Google 'Project Strobe' Reviews Third-Party Access To Comply With Its Philosophy

Privacy has been a big topic in technology as more people are engaging with their devices, wherever they are. With more user data involved, companies have to make it clear that data is secured and safe.

Since early 2018, Google began a project to analyze third-party developer access in its various services and Android. It's called 'Project Strobe', and it aims to look "at the operation of our privacy controls, platforms where users were not engaging with our APIs because of concerns around data privacy, areas where developers may have been granted overly broad access, and other areas in which our policies should be tightened."

On October 8th, 2018, Google Project Strobe announced the first four findings and actions from its review.

1. Shutting Down Google+

This has been predicted and inevitable. Project Strobe found significant challenges in creating and maintaining a successful Google+ product that meets consumers’ expectations. As for the action, Google is shutting down Google+ for consumers.

The problem lies from a bug in the Google+ People APIs that allowed third-party app access to user data not shared to them. Here, Google+ profile information like name, email address, occupation, gender, and age were exposed, even when that data was listed as private and not public.

The bug seems to have been active since 2015 and until March 2018.

While Google did not discover any evidence that developers outside of Google were aware of the problem, or that any Profile data was misused, Google is taking some precautions and decided to shut down the service instead.

In the process, the company acknowledged that Google+ has entirely failed as a social network, noting how "it has not achieved broad consumer or developer adoption, and has seen limited user interaction with apps." According to Google, the consumer version of Google+ has a very low usage and engagement.

"90 percent of Google+ user sessions are less than five seconds."

2. Granting Individual Permissions

Google found that people want fine-grained controls over the data they share with apps. As a result, Google is launching more granular Google Account permissions to show in individual dialog boxes.

In the company's attempt to give users better control over their data, Google is making third-party app requests to access data, requiring each with permission presented one-at-a-time, with users able to deny access to individual requests.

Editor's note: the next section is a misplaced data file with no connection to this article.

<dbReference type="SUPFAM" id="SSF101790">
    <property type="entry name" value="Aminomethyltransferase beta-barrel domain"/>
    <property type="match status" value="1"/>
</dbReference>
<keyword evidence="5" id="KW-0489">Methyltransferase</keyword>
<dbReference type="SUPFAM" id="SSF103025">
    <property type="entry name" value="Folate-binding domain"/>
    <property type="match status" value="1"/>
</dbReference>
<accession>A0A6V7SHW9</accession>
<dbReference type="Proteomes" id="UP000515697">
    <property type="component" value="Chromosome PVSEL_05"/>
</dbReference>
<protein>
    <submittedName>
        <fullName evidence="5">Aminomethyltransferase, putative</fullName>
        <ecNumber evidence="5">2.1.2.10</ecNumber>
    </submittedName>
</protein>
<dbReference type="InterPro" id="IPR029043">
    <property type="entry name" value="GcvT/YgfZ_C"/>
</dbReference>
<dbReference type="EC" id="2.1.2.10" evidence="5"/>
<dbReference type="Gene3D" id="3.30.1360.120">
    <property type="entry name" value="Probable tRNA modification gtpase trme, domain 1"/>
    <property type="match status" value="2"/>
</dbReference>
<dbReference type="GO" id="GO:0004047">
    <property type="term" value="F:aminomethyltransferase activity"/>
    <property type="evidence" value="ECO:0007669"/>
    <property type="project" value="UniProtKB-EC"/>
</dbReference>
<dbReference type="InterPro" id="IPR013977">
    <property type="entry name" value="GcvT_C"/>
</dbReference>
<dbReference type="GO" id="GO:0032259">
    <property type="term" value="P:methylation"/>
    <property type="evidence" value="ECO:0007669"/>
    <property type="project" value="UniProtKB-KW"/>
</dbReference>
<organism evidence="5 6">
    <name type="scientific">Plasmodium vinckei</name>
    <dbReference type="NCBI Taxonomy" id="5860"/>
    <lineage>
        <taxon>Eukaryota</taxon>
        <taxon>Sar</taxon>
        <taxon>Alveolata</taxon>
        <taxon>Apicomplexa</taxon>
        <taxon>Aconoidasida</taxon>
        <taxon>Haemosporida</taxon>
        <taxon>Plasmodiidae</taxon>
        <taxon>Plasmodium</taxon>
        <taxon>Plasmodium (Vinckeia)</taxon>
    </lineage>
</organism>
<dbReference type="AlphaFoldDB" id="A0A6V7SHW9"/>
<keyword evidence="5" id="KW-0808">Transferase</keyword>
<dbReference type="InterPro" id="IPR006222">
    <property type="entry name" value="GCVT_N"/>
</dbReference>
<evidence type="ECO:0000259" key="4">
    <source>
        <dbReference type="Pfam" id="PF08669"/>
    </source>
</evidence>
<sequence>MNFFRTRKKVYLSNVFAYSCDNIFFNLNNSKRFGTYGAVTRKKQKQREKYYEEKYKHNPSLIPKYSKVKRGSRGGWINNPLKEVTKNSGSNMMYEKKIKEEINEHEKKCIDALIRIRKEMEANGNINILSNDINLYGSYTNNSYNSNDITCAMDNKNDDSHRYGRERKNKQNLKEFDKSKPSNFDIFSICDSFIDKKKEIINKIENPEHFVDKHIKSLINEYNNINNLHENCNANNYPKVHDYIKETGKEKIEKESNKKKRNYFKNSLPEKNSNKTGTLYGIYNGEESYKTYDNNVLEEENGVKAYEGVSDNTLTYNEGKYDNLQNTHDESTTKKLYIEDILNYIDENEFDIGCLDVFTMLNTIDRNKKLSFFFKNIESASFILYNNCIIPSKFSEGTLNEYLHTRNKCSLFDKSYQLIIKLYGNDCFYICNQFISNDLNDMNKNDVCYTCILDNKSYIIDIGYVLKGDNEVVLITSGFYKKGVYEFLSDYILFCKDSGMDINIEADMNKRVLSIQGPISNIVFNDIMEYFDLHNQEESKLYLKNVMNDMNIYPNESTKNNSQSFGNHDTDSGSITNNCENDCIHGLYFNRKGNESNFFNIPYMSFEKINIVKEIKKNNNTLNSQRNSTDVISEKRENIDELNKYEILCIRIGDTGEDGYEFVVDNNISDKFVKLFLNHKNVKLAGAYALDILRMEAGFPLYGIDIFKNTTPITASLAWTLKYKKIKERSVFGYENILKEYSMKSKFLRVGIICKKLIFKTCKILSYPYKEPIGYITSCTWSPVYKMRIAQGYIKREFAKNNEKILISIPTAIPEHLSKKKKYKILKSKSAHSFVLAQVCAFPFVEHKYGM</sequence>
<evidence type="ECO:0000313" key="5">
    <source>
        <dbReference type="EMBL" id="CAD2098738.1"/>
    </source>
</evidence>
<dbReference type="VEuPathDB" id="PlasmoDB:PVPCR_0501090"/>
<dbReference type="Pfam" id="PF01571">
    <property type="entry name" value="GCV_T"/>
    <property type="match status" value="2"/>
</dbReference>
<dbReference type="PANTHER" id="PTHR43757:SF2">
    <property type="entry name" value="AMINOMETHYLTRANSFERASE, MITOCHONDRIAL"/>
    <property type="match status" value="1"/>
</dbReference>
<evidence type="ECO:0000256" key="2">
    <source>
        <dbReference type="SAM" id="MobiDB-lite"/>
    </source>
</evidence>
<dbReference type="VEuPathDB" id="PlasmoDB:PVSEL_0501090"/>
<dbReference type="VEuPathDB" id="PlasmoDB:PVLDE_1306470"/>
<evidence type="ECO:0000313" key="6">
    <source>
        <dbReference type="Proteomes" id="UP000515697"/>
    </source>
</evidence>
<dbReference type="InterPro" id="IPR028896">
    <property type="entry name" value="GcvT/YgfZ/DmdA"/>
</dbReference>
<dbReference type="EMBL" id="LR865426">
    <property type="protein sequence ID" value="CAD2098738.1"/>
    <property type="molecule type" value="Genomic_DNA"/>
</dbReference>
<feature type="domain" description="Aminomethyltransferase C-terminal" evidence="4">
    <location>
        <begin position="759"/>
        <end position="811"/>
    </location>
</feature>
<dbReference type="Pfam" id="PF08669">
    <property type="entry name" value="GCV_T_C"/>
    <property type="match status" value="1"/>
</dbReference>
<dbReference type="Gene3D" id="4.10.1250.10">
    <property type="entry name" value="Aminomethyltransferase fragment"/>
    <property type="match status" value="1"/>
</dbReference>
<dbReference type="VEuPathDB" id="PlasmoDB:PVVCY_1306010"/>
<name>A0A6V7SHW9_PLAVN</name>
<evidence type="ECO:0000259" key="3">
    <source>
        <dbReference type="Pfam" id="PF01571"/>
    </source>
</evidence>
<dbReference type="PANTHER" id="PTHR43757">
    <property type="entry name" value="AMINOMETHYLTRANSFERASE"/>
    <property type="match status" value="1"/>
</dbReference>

For example, if a developer requests access to both calendar entries and Drive documents, users will be able to choose to share one but not the other. An example shared by Google can be seen below:

Granting Individual Permissions

3. Limiting Third-Party Gmail Access

Gmail is one of the most popular email provider, and here Google found that when users grant apps access to their Gmail, they do so with certain use cases in mind. To make things more secured, Google is limiting the type of use cases that are permitted.

This limits what kinds of apps can access users' Gmail data to services that are "directly enhancing email functionality." This includes email clients, email backup services, and productivity services.

"Moreover, these apps will need to agree to new rules on handling Gmail data and will be subject to security assessments," explained Google.

4. Android Permission Changes

Similar to number 3, Google found that when users grant SMS, Contacts and Phone permissions to Android apps, they do so with certain use cases in mind.

For that reason, Google is also limiting apps’ ability to receive Call Log and SMS permissions on Android devices. Here, they can no longer make use of contact interaction data available via the Android Contacts API.

"Some Android apps ask for permission to access a user’s phone (including call logs) and SMS data. Going forward, Google Play will limit which apps are allowed to ask for these permissions. Only an app that you’ve selected as your default app for making calls or text messages will be able to make these requests," said Google.

After finding these first four findings, Project Strobe is rolling out "additional controls and updating policies across more of our APIs." Google is also working with developers to make the changes, and give them the time needed to update their apps.